Beginnings of Okinawan Karate: Shuri-te, Naha-te, and Tomari-te

The story of karate begins on Okinawa, the largest of the Ryukyu Islands. “Okinawa is approximately 6 miles wide and only about 70 miles long” (“A Brief History of Traditional Karate”). Okinawa is situated in the middle of the trade route between Japan to the north and China to west. It was first used as a resting place by Japan and later “developed as a trade center for southeast Asia who were trading with China, Indo China, Thailand, Malaysia, Borneo, and the Philippines” (“A Brief History of Traditional Karate”). Because of its closeness to China, Okinawa was greatly influenced by Chinese culture. Chinese tradesmen, emissaries, and martial artists all visited Okinawa and left their marks on the culture.

Here, on Okinawa, in Shuri, Naha, and Tomari karate originated. It grew and evolved out of the desire for freedom from oppressive rulers and the need for Okinawans to defend themselves. “The Legend of Ryukyu Karate” aptly states, “Ryukyu Karate is martial arts of resistance.”

Twice in Okinawa’s past, weapons were banned as a method of controlling the rebellious native population. In 1509, King Sho Shin united the various factions on the islands through “the ‘Act of Eleven Distinctions,’ which prohibited the stockpiling and the possession of weapons” (Marshall). Thus karate, fighting with the empty hand, became the only means of resistance, but unfortunately, karate was also banned; it could now only be practiced in secret.

In 1609, the powerful Japanese Satsuma clan was given permission by the Shogun to invade Okinawa. There was fierce resistance from the local population. In order to control the citizens, the clan “confiscated all weapons, all tools, all cutlery, even the pots and pans (“Karate”). This disarmament had the same effect as it did in 1509. The islanders turned again to karate and continued guerrilla actions against the clan.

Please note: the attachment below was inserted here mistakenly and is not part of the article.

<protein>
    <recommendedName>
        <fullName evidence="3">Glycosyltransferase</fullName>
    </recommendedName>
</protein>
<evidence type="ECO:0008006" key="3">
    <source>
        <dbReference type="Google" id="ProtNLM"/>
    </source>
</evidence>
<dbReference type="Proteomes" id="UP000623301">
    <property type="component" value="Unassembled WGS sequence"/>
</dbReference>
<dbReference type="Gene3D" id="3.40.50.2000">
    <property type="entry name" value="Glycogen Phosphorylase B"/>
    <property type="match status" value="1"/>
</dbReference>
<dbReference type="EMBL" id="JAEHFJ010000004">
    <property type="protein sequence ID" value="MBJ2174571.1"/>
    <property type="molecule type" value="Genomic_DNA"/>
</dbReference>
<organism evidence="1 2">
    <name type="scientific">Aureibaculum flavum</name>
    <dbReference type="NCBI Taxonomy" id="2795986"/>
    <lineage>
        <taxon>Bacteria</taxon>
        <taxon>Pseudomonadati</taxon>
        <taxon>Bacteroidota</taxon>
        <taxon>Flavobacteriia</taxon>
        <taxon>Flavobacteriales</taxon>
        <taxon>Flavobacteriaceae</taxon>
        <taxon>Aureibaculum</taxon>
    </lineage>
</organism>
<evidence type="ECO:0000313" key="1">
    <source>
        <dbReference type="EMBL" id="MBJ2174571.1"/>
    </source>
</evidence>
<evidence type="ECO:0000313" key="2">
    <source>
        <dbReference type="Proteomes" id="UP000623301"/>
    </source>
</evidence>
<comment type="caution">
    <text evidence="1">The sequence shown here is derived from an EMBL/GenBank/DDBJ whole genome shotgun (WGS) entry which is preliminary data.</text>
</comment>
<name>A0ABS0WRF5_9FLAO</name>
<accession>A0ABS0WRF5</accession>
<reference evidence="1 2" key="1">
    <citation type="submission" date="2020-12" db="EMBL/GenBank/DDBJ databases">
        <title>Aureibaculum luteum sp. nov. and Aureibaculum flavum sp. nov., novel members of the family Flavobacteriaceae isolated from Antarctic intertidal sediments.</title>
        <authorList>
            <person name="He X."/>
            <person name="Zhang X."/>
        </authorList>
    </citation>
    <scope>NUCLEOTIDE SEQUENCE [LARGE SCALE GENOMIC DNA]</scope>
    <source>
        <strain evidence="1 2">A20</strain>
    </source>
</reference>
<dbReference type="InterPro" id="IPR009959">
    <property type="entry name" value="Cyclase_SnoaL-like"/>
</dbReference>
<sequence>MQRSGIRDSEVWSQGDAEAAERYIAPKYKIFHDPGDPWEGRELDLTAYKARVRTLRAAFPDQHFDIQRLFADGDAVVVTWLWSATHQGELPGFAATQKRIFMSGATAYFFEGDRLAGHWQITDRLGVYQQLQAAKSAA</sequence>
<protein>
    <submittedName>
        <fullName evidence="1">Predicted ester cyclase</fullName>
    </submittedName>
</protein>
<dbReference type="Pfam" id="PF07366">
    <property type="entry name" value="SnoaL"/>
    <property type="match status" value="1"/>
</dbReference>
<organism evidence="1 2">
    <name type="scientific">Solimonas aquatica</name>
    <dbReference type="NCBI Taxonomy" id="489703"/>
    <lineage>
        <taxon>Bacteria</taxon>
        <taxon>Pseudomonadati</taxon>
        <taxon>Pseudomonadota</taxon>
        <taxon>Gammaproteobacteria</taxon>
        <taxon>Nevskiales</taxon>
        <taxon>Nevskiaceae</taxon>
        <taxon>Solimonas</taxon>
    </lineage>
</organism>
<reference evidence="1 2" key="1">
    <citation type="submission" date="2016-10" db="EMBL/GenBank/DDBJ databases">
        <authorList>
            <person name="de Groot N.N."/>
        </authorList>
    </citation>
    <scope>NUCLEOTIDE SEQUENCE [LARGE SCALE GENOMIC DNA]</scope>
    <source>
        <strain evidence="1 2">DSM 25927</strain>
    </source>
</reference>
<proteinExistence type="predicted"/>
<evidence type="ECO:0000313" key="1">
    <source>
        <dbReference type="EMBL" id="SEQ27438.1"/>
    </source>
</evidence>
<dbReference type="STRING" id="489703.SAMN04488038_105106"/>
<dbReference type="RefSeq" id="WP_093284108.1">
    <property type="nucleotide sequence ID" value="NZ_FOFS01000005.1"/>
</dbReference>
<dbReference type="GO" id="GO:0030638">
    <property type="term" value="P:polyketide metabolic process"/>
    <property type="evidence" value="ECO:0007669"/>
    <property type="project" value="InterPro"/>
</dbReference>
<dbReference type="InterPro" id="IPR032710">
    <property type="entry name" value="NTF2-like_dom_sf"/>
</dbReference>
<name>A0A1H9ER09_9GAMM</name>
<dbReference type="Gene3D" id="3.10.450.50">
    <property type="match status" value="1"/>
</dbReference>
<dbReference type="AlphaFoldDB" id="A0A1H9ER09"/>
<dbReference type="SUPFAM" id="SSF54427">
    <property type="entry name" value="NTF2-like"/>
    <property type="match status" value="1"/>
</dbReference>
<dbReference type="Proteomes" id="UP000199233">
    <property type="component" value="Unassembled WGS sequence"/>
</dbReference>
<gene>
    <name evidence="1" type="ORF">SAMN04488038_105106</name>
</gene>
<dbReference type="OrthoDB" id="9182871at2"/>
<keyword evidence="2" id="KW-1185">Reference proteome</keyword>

One legend tells that since it was a crime to own a weapon, each village was issued one knife which was tied to the well in the middle of the village and guarded by two samurai. Otherwise the villagers could not slaughter animals and prepare food. In response to this kind of control, it is said that the oldest man on the island proclaimed, “We will develop the sides of our hands into swords and our fists into hammers” (“Karate”). Thus karate, fighting with the empty hand, again became the only means of resistance, but again unfortunately karate was banned; it could only be practiced in secret.

But what was this karate which the Okinawans practiced in secret and where did it come from? The Okinawans called their martial art Te, which means “hand”. This name was meant to confuse the Japanese. Anyone overhearing a conversation would not connect the word “hand” to the fighting arts that were practiced in secrecy.

The origin of Te is perhaps twofold. Some historians assert that Te is a descendant of Chinese ch’uan fa that was probably brought to Okinawa during the T’ang dynasty which reigned from 618 to 906 A.D. (Haines). Others believe that Te descended from  a form of martial arts that was indigenous to the Ryukyu Islands. Historians have surmised this from some of the islanders’ classical dances that contain what looks like karate moves (Haines). In all probability, Te was a mixture of ch’uan fa and an indigenous martial art.